THere are some green aspects that can be done now such as green-fitting buildings to make them more energy effiecient to recude costs. Smart energy metters which has only 15 percent market penetration which would save and reduce costs regarding energy consumption. Etc. I amnot sure if any o that is part of the deal. Not sure why not since it would result in  long term savings .

          •  The best long term investment (0+ / 0-)

            would be an attempt to give America a leading edge in the development of green technology. That would take years.

            The US has been resting on its technological laurels for many years. We have seriously fallen behind in many areas.

            •  Again agree 100 percent (0+ / 0-)

              My point is that this could be  the start off point. First start to sue some of the tech here. But then use it as a way to rebuild the economy. One can lead intot he other.

              We are definitely behind the curve because the rest fo the world is already starting to build business models that are working off of this. The leading edge tech issue is a big one. Right now, in my research that's part of my focus- startups and whats happening in the real world with them. Basically it could lead to another tech boom, but no one is looking at it becaue of the all the false starts int eh 70s and mid 90s.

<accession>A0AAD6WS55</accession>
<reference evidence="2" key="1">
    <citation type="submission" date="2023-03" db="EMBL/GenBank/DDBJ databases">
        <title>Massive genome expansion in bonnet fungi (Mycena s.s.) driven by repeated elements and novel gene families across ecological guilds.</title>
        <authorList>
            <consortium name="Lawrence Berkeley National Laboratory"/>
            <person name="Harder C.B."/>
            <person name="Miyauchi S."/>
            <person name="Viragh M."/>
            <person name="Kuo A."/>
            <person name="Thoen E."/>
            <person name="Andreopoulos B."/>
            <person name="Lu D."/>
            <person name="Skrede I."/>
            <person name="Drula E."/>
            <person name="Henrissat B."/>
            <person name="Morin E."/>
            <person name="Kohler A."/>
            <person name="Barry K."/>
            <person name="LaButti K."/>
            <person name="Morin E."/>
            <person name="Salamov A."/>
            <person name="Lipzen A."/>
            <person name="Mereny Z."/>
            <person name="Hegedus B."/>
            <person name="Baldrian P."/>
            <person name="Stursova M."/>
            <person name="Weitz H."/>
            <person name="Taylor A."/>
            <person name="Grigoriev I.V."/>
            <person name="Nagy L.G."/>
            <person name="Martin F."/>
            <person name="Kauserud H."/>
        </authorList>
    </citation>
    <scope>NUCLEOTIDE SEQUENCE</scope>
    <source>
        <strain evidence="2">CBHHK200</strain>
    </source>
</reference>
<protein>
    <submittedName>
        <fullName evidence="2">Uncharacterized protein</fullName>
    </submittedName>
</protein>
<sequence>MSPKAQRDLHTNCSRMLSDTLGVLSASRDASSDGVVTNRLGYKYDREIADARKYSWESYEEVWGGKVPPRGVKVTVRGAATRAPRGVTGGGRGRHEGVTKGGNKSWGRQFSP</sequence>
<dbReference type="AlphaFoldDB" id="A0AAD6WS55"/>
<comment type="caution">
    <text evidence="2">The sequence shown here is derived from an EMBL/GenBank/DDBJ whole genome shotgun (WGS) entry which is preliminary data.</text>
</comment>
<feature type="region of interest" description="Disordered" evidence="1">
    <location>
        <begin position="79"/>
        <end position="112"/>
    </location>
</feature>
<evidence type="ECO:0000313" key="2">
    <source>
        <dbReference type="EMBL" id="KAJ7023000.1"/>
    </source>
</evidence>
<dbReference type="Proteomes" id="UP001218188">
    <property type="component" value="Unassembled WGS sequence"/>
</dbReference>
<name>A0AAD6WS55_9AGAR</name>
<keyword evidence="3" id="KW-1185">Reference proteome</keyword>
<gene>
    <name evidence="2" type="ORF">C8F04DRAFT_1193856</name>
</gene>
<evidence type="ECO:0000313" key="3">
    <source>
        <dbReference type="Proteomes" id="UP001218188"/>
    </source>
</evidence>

•  I agree as well (0+ / 0-)

                This is a 2 decade long project miniumum and would pay off in both U.S. long term jobs, clean air and land, and much higher global prosperity.

                It is a must do for our country.  We are talking about a manhattan project of green energy.

                Where is the dreaming we used to see regularly in the 50s about flying cars and stuff?  We do not have anyone really talking about that in the mainstream media and it sad.

                I am repeating myself, and thats ok.

                by mickslam on Sun Jan 11, 2009 at 02:00:55 PM PST

                [ Parent ]

                •  Well to be honest part of the (0+ / 0-)